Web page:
Study reveals 75% of people don't think they're eating their five a day

New international report reveals 75% of people don’t think they are eating their five a day, every day
New international report reveals 75% of people don’t think they are eating their five a day, every day Copyright Credit: Canva Images
By Theo Farrant
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The new JuicePlus+ survey, based on responses from 32,000 participants globally, has revealed that a staggering 75% of people believe they fall short of their recommended daily intake of fresh fruits and vegetables.


Would you say that you eat your five a day, every day? 

Well findings from a new report reveal that 75% of people do not believe they do. 

The study, conducted by JuicePlus+, is based on data from 32,000 respondents from across the globe, says that that only 25% of respondents believe they hit the recommended daily intake of fresh fruits and vegetables. 

According to the survey, one of the main reasons why people aren't hitting their target is that they're confused about how much they should be including in their daily diets and what constitutes as a 'portion' of fruit and vegetables. 

The World Health Organization (WHO) offers a clear and straightforward guideline – more than 400 grams of fruits and vegetables daily to improve overall health (5 portions of 80 grams). 

However, for those countries that measure portions in grams, nearly four-fifths (78%) of the respondents got the portion size wrong.

Why have our food consumption habits evolved over time?

An assortment of green fruits and vegetables
An assortment of green fruits and vegetablesCredit: Canva Images

Yet, the report points to more than just confusion; it highlights the role of affordability as a significant barrier to healthy produce consumption.

It reveals that 43% of respondents have experienced food insecurity, and this issue is more pronounced in certain countries. 

In the UK and Germany, over half the population has faced food insecurity, with figures at 53% and 52%, respectively. France is not far behind at 44%, while the United States stands at 46%.

“As a gastrophysicist, what really surprised me from the report is changes in the trends in fruit and vegetable consumption," Oxford University Gastrophysicist Professor Charles Spence told Euronews Culture. 

"More than half of consumers in Europe are shifting towards tinned fruit and veg, rather than the fresh stuff, in part because of the cost being lower and in part because more and more of us are worried about food waste," he explains. 

In fact, 34% of global consumers admit that a substantial portion of what they throw away constitutes fresh produce, with the UK topping the list at 36%, followed by Germany and France.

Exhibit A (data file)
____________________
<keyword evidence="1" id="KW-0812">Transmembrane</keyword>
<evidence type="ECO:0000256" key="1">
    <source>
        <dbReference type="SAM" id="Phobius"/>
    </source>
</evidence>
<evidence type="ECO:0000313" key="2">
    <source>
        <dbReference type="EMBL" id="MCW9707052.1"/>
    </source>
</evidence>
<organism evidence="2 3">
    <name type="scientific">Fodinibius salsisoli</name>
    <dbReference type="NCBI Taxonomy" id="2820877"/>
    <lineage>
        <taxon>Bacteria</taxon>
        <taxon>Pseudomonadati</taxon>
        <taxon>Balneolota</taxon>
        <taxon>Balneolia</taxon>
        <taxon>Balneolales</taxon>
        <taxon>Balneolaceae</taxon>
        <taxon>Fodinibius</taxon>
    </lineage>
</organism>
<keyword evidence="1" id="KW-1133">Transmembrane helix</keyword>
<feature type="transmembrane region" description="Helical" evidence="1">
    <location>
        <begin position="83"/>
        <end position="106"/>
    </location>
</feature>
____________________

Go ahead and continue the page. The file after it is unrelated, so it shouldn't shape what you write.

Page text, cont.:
On the flip side, for those who have increased their fruit and vegetable intake compared to their youth, 27% attribute it to concerns about their health. This mirrors the growing understanding of the benefits of incorporating more fruits and vegetables into daily diets.

Tips for improving our dietary habits

A woman eating a salad from a bowl.
A woman eating a salad from a bowl.Credit: Canva Images

Professor Charles Spence emphasises that one effective approach to enhancing our dietary habits is by paying closer attention to our snacking behaviours. 

He points out that when it comes to snacks, many of us tend to gravitate toward options like crisps, nuts, and biscuits, as they all share a common trait: they are noisy and crunchy.

"So, I apply this insight to the realm of fruits and vegetables, highlighting the importance of emphasising the natural crunch found in options like carrots, apples, or celery."

"Snacking on these crunchy fruits and vegetables can effectively encourage healthier eating habits, while at the same time building on what it is that appeals to us when eating."

Furthermore, Spence emphasises that the appeal of foods extends beyond taste and includes visual aesthetics. 


Research indicates that making foods more visually appealing can enhance people's perception of taste and encourage greater consumption. 

"That sort of ties in nicely with the idea of trying to get as much colour variety on your plate, because the more different colours of fruit and veg, also tend to be correlated with different nutrients," explains Professor Charles Spence.

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